Calendar Christian Living Great Feasts The Theotokos

The Nativity of Christ

“Christ is Born!”
“Glorify Him!”

December 25/January 6

Holy Scripture Accounts

Eve of the Nativity of Christ (December 24th)

Royal Hours (December 24th)
  • 1st hour
    • Micah 5:2-4
    • Hebrews 1:1-12
    • Matthew 1:18-25
  • 3rd hour
    • Baruch 3:35-4:4
    • Galatians 3:23-29
    • Luke 2:1-20
  • 6th hour
    • Isaiah 7:10-16; 8:1-4,9-10
    • Hebrews 1:10-2:3
    • Matthew 2:1-12
  • 9th hour
    • Isaiah 9:6-7
    • Hebrews 2:11-18
    • Matthew 2:13-23
Vespers (December 24th)
  • Genesis 1:1-13
  • Numbers 24:2-3, 5-9, 17-18
  • Micah 4:6-7, 5:2-4
  • Isaiah 11:1-10
  • Baruch 3:35-4:4
  • Daniel 2:31-36, 44-45
  • Isaiah 9:6-7; 7:10-16; 8:1-4, 9-10
  • Hebrews 1:1-12 *
    (* Read Galatians 3:15-22 if Vespers are sung separately from the Divine Liturgy on the Eve of the Nativity as on Saturday or Sunday)
  • Luke 2:1-20

The Nativity of Christ (December 25)

  • Matthew 1:18-25
Liturgy of St. John Chrysostom
  • Galatians 4:4-7
  • Matthew 2:1-12

The Epistle (from feast day Liturgy)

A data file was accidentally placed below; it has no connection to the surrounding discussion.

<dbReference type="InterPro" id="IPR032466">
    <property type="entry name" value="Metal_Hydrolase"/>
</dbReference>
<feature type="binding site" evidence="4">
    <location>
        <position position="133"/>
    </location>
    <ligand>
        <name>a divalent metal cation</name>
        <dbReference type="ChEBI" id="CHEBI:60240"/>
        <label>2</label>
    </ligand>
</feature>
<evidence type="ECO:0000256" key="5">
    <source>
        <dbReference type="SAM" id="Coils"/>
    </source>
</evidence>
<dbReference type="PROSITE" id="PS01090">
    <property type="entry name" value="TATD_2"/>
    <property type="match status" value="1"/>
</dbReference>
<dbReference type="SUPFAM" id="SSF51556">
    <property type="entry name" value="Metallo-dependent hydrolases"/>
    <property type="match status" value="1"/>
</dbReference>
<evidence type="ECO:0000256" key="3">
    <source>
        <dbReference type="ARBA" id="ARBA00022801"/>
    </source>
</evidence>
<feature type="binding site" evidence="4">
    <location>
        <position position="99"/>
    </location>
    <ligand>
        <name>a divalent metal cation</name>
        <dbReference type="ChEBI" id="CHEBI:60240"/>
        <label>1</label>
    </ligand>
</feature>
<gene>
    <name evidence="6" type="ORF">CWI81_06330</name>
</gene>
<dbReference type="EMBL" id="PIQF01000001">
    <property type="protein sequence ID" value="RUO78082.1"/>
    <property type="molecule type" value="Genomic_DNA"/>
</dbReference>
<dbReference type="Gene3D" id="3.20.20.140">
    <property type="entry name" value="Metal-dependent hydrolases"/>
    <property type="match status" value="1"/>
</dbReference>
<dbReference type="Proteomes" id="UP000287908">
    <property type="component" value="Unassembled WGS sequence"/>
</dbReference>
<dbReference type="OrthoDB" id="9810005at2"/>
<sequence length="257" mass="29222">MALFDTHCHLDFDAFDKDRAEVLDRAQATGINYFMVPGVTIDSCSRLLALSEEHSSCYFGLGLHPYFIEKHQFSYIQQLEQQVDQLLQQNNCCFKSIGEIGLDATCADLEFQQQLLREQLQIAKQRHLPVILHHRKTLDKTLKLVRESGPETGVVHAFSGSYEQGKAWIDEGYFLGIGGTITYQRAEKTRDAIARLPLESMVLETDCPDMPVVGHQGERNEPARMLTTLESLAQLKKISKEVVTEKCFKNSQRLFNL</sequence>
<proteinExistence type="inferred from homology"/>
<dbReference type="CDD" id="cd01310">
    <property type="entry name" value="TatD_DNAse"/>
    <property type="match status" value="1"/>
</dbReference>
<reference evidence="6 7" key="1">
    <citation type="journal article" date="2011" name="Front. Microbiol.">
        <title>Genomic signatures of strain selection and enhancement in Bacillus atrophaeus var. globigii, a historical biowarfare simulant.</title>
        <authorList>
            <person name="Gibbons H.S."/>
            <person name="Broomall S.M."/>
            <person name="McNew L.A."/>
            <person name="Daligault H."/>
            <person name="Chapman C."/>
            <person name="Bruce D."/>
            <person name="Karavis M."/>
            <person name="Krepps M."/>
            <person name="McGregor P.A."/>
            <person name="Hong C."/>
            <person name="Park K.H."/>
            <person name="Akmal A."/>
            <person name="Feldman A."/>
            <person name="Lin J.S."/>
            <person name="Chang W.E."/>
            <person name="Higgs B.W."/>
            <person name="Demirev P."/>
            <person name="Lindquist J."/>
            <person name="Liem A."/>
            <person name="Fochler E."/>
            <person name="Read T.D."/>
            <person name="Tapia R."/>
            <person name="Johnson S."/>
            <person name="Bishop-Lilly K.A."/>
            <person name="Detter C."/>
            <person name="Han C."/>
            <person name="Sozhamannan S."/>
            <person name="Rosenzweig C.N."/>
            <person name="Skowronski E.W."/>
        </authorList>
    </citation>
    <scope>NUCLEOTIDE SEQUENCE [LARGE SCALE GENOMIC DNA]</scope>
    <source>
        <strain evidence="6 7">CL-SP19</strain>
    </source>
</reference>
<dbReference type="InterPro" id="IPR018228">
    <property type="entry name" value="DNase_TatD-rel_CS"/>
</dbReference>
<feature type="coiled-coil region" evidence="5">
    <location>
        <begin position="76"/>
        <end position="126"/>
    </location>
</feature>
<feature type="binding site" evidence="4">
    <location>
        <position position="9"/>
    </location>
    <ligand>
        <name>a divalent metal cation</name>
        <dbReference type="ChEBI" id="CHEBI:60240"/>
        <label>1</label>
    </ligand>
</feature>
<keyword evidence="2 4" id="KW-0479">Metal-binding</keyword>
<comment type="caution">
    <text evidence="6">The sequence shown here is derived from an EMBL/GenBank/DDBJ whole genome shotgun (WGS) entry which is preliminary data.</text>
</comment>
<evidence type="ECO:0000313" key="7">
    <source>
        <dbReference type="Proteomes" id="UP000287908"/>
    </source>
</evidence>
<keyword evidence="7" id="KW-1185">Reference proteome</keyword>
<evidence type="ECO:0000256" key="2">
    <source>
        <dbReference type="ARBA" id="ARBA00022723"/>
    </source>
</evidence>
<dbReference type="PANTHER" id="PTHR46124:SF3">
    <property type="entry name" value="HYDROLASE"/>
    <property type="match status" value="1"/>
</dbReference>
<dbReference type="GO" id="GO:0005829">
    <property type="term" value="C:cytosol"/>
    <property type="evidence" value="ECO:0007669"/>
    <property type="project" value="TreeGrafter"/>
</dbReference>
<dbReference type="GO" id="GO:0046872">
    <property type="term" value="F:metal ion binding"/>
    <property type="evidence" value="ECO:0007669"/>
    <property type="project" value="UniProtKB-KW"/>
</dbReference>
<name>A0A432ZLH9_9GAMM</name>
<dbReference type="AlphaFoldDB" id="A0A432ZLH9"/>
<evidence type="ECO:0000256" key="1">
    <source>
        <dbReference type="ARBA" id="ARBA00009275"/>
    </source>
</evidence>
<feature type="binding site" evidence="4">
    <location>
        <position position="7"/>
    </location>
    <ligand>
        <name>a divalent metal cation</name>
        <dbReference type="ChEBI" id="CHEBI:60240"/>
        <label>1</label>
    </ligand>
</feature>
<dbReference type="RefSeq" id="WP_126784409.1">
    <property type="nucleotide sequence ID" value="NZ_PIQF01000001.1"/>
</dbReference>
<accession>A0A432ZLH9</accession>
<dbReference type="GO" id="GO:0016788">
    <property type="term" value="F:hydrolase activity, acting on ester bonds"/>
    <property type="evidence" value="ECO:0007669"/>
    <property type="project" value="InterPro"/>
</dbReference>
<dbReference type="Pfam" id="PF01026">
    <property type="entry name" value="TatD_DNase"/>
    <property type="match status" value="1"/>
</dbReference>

“But when the fullness of the time had come, God sent forth His Son, born of a woman, born under the law, to redeem those who were under the law, that we might receive the adoption as sons. And because you are sons, God has sent forth the Spirit of His Son into your hearts, crying out, “Abba, Father!” Therefore you are no longer a slave but a son, and if a son, then an heir of God through Christ.”

– Galatians 4:4-7

The Gospel (from feast day Liturgy)

“Now after Jesus was born in Bethlehem of Judea in the days of Herod the king, behold, wise men from the East came to Jerusalem, saying, “Where is He who has been born King of the Jews? For we have seen His star in the East and have come to worship Him.” When Herod the king heard this, he was troubled, and all Jerusalem with him. And when he had gathered all the chief priests and scribes of the people together, he inquired of them where the Christ was to be born. So they said to him, “In Bethlehem of Judea, for thus it is written by the prophet: